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Recognising Child Sexual Abuse Material

With September well underway, many of us are returning to more time spent on laptops and online. The INHOPE network of internet hotlines works hard to remove illegal content and to make sure that you and your children don't come across images and videos of child sexual abuse. To help in this fight, and to provide support in this back to school season, INHOPE wants to make sure that everyone is informed on what child sexual abuse material (CSAM) is and what kind of content should be reported.

What is CSAM?
Child sexual abuse material (CSAM) can be described as imagery or video of a person under the age of 18 engaged in or depicted as being engaged in explicit sexual activity.

Understanding the complexities of CSAM
Often adult/legal pornographic content is tagged explicitly with "teen", "barely 18" or similar terms, but after viewing if it is clear that the persons shown in the material are 18 years or older. In these cases the content is not CSAM and thus should not be reported to your national hotline.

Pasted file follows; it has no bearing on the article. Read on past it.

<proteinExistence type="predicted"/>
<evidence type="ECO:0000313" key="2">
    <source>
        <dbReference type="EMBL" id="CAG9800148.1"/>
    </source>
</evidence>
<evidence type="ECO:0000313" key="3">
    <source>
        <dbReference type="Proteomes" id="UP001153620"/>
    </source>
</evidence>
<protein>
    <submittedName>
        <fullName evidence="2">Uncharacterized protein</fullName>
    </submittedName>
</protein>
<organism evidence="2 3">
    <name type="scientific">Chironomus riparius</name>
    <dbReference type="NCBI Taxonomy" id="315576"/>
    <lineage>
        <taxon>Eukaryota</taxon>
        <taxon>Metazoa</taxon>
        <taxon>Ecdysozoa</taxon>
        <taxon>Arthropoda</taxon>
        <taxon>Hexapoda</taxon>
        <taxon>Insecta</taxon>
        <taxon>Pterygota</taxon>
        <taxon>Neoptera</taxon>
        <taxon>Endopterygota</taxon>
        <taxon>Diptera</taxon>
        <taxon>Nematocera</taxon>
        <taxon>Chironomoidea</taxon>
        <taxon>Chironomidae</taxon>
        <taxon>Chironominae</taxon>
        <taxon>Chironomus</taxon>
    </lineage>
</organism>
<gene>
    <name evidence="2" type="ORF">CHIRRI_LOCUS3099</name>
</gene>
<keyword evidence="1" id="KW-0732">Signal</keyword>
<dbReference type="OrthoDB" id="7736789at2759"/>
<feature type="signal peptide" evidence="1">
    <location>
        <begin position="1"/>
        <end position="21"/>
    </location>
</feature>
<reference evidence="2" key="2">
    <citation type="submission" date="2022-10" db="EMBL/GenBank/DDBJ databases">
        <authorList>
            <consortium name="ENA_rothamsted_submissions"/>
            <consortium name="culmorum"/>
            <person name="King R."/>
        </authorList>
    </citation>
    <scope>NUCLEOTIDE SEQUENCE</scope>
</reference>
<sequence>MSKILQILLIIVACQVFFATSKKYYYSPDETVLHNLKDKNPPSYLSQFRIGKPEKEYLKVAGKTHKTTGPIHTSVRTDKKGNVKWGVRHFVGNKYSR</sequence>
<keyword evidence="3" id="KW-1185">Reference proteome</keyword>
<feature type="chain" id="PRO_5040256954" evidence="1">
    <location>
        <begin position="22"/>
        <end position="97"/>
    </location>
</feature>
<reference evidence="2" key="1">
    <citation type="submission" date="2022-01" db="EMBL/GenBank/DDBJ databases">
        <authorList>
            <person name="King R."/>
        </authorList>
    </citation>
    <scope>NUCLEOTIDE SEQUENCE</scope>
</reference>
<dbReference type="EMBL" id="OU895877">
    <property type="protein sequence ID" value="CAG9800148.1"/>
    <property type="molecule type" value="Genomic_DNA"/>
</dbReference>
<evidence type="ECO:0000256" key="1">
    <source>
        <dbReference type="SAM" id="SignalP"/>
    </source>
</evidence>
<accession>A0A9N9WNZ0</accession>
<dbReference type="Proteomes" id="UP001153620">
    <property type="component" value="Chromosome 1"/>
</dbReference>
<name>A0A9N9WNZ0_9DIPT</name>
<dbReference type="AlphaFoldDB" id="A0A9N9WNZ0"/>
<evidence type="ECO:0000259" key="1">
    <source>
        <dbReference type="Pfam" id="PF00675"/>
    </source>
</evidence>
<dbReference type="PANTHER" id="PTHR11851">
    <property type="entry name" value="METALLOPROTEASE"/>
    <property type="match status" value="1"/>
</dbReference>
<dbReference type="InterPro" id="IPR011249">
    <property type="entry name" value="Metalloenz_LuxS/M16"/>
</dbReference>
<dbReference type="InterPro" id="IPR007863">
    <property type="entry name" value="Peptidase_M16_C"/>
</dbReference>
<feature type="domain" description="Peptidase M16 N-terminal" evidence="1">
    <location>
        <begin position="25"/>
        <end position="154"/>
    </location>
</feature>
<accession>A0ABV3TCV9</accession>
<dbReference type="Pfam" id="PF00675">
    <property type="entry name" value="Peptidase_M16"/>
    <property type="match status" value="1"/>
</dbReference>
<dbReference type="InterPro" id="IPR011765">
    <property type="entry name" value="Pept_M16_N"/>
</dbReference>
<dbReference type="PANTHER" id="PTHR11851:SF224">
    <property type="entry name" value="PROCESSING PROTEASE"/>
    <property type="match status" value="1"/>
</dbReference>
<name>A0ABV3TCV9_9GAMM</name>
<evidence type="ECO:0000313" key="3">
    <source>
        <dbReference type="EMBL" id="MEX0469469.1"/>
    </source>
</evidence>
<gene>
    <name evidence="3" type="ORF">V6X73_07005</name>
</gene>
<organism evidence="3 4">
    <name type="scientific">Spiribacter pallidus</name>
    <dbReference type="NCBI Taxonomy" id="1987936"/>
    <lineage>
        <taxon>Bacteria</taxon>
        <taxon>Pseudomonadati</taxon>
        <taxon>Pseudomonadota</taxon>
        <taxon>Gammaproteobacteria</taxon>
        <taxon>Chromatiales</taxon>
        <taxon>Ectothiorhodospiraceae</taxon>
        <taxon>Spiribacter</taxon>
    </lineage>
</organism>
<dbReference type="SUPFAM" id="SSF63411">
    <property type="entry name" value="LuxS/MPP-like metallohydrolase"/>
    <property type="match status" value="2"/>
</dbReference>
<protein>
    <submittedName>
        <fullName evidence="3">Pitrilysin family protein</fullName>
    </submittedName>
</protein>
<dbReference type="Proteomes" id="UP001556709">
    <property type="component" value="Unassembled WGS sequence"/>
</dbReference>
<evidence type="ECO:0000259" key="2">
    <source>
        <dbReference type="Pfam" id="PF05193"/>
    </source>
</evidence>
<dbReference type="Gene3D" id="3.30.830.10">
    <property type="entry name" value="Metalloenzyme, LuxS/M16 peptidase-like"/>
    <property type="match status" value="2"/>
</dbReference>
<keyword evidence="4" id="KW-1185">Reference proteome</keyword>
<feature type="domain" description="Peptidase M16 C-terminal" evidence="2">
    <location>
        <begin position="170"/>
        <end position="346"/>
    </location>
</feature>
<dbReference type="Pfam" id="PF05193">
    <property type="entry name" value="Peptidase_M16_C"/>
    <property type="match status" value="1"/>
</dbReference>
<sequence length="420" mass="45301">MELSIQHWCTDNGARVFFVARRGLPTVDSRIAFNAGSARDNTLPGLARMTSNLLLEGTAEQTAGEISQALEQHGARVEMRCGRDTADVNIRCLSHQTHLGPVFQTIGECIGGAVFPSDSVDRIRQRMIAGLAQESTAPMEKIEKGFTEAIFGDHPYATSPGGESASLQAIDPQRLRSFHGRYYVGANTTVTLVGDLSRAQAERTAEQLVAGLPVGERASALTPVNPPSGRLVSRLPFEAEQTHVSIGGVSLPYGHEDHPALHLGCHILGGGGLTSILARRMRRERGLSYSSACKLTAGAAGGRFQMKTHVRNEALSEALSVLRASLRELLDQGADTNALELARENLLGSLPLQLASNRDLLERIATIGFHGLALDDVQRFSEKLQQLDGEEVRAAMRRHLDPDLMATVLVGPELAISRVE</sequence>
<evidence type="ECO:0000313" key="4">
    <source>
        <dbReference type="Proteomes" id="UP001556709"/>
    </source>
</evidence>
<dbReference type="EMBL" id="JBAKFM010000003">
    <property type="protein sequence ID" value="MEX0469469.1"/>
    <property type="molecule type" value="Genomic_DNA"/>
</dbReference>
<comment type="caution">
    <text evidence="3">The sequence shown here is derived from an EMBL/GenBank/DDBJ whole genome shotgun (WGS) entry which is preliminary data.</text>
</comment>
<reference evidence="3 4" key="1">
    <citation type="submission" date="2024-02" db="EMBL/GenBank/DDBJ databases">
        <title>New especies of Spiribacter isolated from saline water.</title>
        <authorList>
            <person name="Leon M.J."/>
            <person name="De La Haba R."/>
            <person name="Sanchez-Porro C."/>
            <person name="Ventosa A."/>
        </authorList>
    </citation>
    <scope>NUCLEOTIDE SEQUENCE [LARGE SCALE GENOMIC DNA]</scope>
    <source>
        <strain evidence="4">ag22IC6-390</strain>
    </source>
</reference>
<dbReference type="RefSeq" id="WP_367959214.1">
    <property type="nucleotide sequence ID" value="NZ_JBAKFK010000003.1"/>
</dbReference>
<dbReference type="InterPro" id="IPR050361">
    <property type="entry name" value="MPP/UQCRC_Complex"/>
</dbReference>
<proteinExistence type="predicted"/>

If you are in any doubt about any material you find please report it to your national hotline where it will be assessed by a professional hotline analyst.

In many countries, images of children who have been instructed to pose in sexualised ways, completely or partially undressed, and images which are focused on children's sexual organs are illegal and should be reported to your national hotline. Because what is considered CSAM differs according to the country, INHOPE recommends finding out more about what should be reported in your country by visiting your national hotline's website.
If you are still in doubt, then it is always better to report it. Your report can then be checked by a professional who has the opportunity to end the cycle of abuse.

Because what is considered CSAM differs by country, we recommend finding out more about what should be reported in your country by visiting your national hotline’s website.

If you are still in doubt, then it is always better to report it. Your report can then be checked by a professional who has the opportunity to end the cycle of abuse.

Recognising Child Sexual Abuse Material
01.10.2020 - by INHOPE
Photo by INHOPE
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If you are still in doubt, then it is always better to report!

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